Genomic malpractice: what healthcare providers need to know to reduce the risk

Jeanette McCarthy, MPH, PhD

As genomic testing moves into the mainstream, there is an increased risk of lawsuits against healthcare providers. Medical malpractice claims could arise from the use, failure to use, or misuse of genomic information by healthcare providers. A recent review by Marchant and Lindor explored the risk of genomic malpractice. They summarize actual lawsuits over the years and outline potential areas for litigation moving forward.

According to the review, the number of lawsuits related to genetic testing has been relatively stable over time, with about 12 per year, despite increased use of these tests by healthcare providers. Yet, with >75,000 genetic testing products on the market and in a largely unregulated environment, the potential for growth in genomics malpractice cases is there.

The good news is that educating healthcare providers about the validity and proper use of genetic tests could mitigate the risk of genomic malpractice.

Potential areas of genomic malpractice

The vast majority of genomic malpractice cases to date have involved prenatal genetic testing. In more recent years as clinical applications have expanded, cases involving diagnostic, susceptibility and pharmacogenomic testing have emerged.

Marchant and Lindor outline several situations where genomic malpractice either has occurred or may occur in the future.

Areas of malpractice.png

Failure to offer genetic screening despite indications that it was warranted

The failure to offer a test usually occurs because healthcare providers may be unaware of genetic tests currently available for early diagnosis and prevention of disease or are not up to date on recent genetic testing guidelines.

The following are some of the most important genetic tests supported by professional guidelines, and that all healthcare providers should be aware of: carrier testing for recessive genetic disorders; prenatal testing for chromosomal abnormalities; diagnostic/predisposition testing for hereditary cancers; pharmacogenomic testing for severe adverse drug reactions.


Failure to diagnose a genetic disorder in time to prevent an adverse outcome

This category is particularly relevant to rare genetic diseases in children. Newborn screening for a number of rare Mendelian (single gene) diseases that are serious, treatable and manifest in childhood is mandated. Yet, not all Mendelian diseases are part of newborn screening.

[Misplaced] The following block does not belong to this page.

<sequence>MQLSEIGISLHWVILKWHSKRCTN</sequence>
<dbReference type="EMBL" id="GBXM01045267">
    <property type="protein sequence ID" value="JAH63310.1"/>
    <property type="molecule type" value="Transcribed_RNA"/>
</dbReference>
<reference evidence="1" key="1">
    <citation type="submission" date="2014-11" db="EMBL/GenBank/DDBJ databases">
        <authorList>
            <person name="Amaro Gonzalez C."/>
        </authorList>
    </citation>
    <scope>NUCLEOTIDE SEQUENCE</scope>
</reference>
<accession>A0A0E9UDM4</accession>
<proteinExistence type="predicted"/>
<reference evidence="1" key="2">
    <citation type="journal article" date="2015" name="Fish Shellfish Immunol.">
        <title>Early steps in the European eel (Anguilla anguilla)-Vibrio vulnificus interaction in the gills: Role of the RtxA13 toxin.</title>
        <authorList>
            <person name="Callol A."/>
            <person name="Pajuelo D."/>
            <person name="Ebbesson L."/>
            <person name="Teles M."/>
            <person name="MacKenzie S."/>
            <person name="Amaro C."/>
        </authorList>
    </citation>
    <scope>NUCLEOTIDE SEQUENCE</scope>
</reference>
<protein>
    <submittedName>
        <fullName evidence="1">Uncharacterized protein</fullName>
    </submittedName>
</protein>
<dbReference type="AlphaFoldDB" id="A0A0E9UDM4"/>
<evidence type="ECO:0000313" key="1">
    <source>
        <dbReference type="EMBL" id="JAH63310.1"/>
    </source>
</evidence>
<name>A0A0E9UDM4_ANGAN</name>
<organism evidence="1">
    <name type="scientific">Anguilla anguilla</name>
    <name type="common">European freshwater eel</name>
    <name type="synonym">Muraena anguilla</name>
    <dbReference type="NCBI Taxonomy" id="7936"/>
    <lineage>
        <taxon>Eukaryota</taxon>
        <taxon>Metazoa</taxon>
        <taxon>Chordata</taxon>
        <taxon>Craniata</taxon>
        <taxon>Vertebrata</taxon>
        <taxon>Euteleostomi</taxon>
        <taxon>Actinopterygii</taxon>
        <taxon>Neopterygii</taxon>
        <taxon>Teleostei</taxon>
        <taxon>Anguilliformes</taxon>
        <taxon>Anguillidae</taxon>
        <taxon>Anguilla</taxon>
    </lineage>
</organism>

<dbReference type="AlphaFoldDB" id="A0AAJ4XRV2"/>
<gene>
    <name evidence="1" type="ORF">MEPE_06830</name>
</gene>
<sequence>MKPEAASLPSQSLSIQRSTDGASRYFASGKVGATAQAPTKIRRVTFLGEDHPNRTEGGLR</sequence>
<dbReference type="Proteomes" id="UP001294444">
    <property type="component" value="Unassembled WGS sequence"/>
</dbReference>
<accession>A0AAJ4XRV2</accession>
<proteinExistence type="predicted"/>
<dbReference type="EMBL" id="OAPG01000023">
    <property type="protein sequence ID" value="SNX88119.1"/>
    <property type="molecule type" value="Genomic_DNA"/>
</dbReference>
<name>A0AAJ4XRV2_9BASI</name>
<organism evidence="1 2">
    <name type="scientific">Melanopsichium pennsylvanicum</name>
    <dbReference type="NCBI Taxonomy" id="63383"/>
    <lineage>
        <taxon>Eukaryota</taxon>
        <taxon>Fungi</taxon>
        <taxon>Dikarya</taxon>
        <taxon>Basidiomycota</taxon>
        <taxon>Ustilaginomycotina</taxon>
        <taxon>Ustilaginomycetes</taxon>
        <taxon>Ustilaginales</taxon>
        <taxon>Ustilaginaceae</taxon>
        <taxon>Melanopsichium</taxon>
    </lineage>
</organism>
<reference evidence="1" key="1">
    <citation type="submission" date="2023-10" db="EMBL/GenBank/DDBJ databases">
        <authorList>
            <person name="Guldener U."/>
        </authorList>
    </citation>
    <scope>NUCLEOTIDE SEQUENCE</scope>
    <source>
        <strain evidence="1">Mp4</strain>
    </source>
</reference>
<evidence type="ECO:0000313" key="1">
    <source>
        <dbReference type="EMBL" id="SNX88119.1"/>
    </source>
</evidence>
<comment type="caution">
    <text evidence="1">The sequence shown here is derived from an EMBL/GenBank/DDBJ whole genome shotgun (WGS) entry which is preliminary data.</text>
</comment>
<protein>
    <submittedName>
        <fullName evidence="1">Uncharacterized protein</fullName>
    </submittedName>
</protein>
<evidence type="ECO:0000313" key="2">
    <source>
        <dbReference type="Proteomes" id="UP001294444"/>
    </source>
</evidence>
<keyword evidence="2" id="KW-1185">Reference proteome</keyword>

The ability to recognize when a child might have a genetic disease, and referring them to medical genetics professionals and/or genetic counselors is key.

Telltale signs of genetic disorders in children include a family history of a known inherited disorder, birth defects, mental retardation, or developmental delays. Typical genetic diagnosis involves gene panel or whole genome/exome sequencing.

Every provider should know how to locate a genetic counselor who can support test selection, return of results to patients and referrals to other genetics professionals.


Failure to appropriately interpret the results of genetic tests and explain the results fully to patients and their families

Interpretation of genetic test results is complicated by the nature of these tests. Rarely are the results of genetic testing deterministic. Instead, genetic test results are often expressed as a probability, or risk of disease. A result may indicate that, based on their genetics, the patient has a 25% risk of disease. They might be told they have a 25% increased risk of disease. These descriptions have two very different meanings and can both lead to confusion when the patient just wants to know whether they are going to get the disease or not. A physician who understands the nature of genetic associations can more easily interpret and explain these results to their patient.